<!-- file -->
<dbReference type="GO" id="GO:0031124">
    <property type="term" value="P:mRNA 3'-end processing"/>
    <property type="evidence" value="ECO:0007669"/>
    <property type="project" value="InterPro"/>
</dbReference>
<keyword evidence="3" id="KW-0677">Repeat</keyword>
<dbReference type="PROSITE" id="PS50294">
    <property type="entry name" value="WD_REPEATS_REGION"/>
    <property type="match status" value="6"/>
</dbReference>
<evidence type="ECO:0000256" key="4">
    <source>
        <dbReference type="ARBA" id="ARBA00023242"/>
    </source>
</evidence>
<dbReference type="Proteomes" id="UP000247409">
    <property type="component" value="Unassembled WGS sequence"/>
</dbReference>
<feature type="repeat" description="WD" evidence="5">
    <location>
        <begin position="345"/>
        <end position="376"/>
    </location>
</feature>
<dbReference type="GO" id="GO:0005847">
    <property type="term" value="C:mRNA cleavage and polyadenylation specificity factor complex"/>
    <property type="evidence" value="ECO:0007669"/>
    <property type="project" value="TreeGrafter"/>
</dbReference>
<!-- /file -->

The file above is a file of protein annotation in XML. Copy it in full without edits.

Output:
<dbReference type="GO" id="GO:0031124">
    <property type="term" value="P:mRNA 3'-end processing"/>
    <property type="evidence" value="ECO:0007669"/>
    <property type="project" value="InterPro"/>
</dbReference>
<keyword evidence="3" id="KW-0677">Repeat</keyword>
<dbReference type="PROSITE" id="PS50294">
    <property type="entry name" value="WD_REPEATS_REGION"/>
    <property type="match status" value="6"/>
</dbReference>
<evidence type="ECO:0000256" key="4">
    <source>
        <dbReference type="ARBA" id="ARBA00023242"/>
    </source>
</evidence>
<dbReference type="Proteomes" id="UP000247409">
    <property type="component" value="Unassembled WGS sequence"/>
</dbReference>
<feature type="repeat" description="WD" evidence="5">
    <location>
        <begin position="345"/>
        <end position="376"/>
    </location>
</feature>
<dbReference type="GO" id="GO:0005847">
    <property type="term" value="C:mRNA cleavage and polyadenylation specificity factor complex"/>
    <property type="evidence" value="ECO:0007669"/>
    <property type="project" value="TreeGrafter"/>
</dbReference>